Some past productions.

Let’s focus on the 21st Century, shall we?


HERETIC – The Mary Dyer Story
(formerly titled Mary’s Joy and The Joy)

Jeanmarie (Simpson) Bishop at Phoenix Friends Meeting, January 2015
January 2015, post-show discussion at Phoenix Friends Meeting. Photo by Dan Bishop.

Previously titled “Mary’s Joy,” the solo performance explores the life of Mary Dyer, hanged in Boston June 1, 1660 for being a Quaker. That is a disputed assertion – she was actually banished for being a Quaker and executed, technically, for refusing to comply. But the fact is that it was the simple truth of her religious convictions that led to her martyrdom. Five years in, and I’m still learning about her, and about human nature. More here.


Coming In Hot

Rehearsal Photo
Rehearsal at Rhythm Industry Performance Factory, Tucson. Photo by Krista Niles.

17 women who served in the US military from Vietnam to present day

Adapted from the book, Powder: writing by women in the ranks from Vietnam to Iraq

A deeply complex and overall satisfying experience.

2008 The Color of Rose, Rose Kennedy

Theatre 40, Beverly Hills, Directed by Ann Hearn

Photos by Crystal Munson

This show was great – all women in the cast, a woman director, woman playwright AND a woman stage manager (the divine Crystal Munson). The producers were men, but they mostly stayed out of our hair, so that was fine. It was a joy working with Gloria Stroock and Meredith Bishop. We laughed a lot and I cried A LOT (going through a rough patch) and they were ALL incredilbly nurturing and supportive.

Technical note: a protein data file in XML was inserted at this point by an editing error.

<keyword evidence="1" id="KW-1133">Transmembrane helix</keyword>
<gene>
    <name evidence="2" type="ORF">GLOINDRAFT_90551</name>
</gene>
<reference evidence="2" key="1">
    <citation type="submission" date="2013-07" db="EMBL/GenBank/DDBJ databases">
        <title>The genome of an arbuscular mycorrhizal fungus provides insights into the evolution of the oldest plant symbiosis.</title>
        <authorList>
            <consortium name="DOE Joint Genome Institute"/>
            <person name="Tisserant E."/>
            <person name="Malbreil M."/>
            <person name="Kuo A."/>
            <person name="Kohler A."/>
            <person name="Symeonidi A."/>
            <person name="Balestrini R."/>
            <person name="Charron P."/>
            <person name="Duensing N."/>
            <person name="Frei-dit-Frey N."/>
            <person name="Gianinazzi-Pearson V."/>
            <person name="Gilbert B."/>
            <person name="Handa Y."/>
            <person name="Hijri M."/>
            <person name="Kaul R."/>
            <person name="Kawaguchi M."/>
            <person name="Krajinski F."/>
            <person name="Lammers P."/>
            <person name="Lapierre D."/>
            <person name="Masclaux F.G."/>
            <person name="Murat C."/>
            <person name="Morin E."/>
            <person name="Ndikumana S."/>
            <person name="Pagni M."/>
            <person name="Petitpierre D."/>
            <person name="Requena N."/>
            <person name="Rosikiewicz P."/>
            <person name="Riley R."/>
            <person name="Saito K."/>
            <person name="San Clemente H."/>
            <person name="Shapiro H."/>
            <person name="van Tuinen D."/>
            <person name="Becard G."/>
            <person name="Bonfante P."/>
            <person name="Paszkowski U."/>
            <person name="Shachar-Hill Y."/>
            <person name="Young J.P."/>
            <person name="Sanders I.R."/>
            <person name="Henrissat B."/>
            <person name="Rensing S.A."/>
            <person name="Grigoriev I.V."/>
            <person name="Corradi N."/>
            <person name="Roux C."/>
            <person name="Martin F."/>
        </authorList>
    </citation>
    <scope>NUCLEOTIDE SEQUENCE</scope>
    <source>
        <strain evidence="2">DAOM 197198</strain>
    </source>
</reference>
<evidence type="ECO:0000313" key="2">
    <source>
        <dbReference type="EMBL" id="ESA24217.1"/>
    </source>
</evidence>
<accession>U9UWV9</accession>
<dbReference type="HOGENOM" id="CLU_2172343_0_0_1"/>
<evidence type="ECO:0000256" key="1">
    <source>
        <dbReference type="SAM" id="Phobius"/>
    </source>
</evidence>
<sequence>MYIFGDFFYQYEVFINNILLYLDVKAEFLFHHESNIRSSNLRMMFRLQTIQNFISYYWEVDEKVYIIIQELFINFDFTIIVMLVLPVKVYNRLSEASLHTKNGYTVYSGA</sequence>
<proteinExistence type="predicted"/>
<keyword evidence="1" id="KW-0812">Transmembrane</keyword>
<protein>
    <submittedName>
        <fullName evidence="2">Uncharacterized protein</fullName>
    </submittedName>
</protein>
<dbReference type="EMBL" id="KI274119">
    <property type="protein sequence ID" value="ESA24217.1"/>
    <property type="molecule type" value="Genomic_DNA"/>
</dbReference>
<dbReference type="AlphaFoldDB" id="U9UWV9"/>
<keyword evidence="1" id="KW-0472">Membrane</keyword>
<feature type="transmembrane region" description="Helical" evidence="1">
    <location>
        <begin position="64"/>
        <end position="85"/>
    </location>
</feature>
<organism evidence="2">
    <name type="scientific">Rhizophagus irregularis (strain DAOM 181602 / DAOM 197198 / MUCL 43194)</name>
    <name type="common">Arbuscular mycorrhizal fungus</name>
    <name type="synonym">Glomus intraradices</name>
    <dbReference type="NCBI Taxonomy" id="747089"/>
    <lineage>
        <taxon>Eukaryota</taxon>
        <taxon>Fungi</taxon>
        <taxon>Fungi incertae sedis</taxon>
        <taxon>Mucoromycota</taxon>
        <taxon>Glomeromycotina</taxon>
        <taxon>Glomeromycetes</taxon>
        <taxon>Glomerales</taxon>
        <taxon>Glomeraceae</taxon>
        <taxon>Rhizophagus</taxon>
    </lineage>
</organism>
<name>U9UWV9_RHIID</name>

She put up with a lot, that Rose Kennedy did. I think I love theatre most because it satisfies my insatiable appetite for research.

dressing room

We all played Rose Kennedy (I was the middle-aged one, as you can see). These photos are by Crystal Munson. Don’t you think she should publish them in a coffee table book?

dressing room in color

Look at all the roses!

Leonard Stern (the legendary Hollywood producer and Gloria’s husband) sent us each a dozen GLORIOUS roses on opening night. Along with all of the other roses we received from friends, family and others involved with the production, it felt like opening night of the Ziegfeld Follies in that dressing room.

in the dark

I’m the one in the dark.

3 roses

Rose, you are a wonder.


Shakespeare’s Will, Anne Hathaway

Theatre40, Beverly Hills, produced by Leonard Nimoy

photos by Leonard Nimoy


This production was my introduction to Theatre 40 in Beverly Hills. By far the most challenging and difficult project in which I have ever invested my energies. You have to generate all of your own cues! You are the only one at rehearsal.

Pretty costume, don’t you think?

A wonderful scene (the script IS wonderful. Vern Thiessen is the playwright).

My father is furious.
A Shake-speare!?
The son of a glove maker?! The son of a papist who can’t pay his bills?
The son of the WORST MAYOR WE EVER HAD?!
Father please!
What’s he do then?
Tutor! I say, in Lancashire.
LANCASHIRE! Dear poaching papists!
Jesus Christ! Jesus Christ in Heaven!


A Single Woman (film), Author, Actor, Executive Producer

My biopic about first US Congresswoman, Jeannette Rankin

lady and baby
In this final scene of the film, the bread that Jeannette has been making from scratch throughout the film is magically transformed into a precious baby (very cleverly played by my grandson, Casey Joel).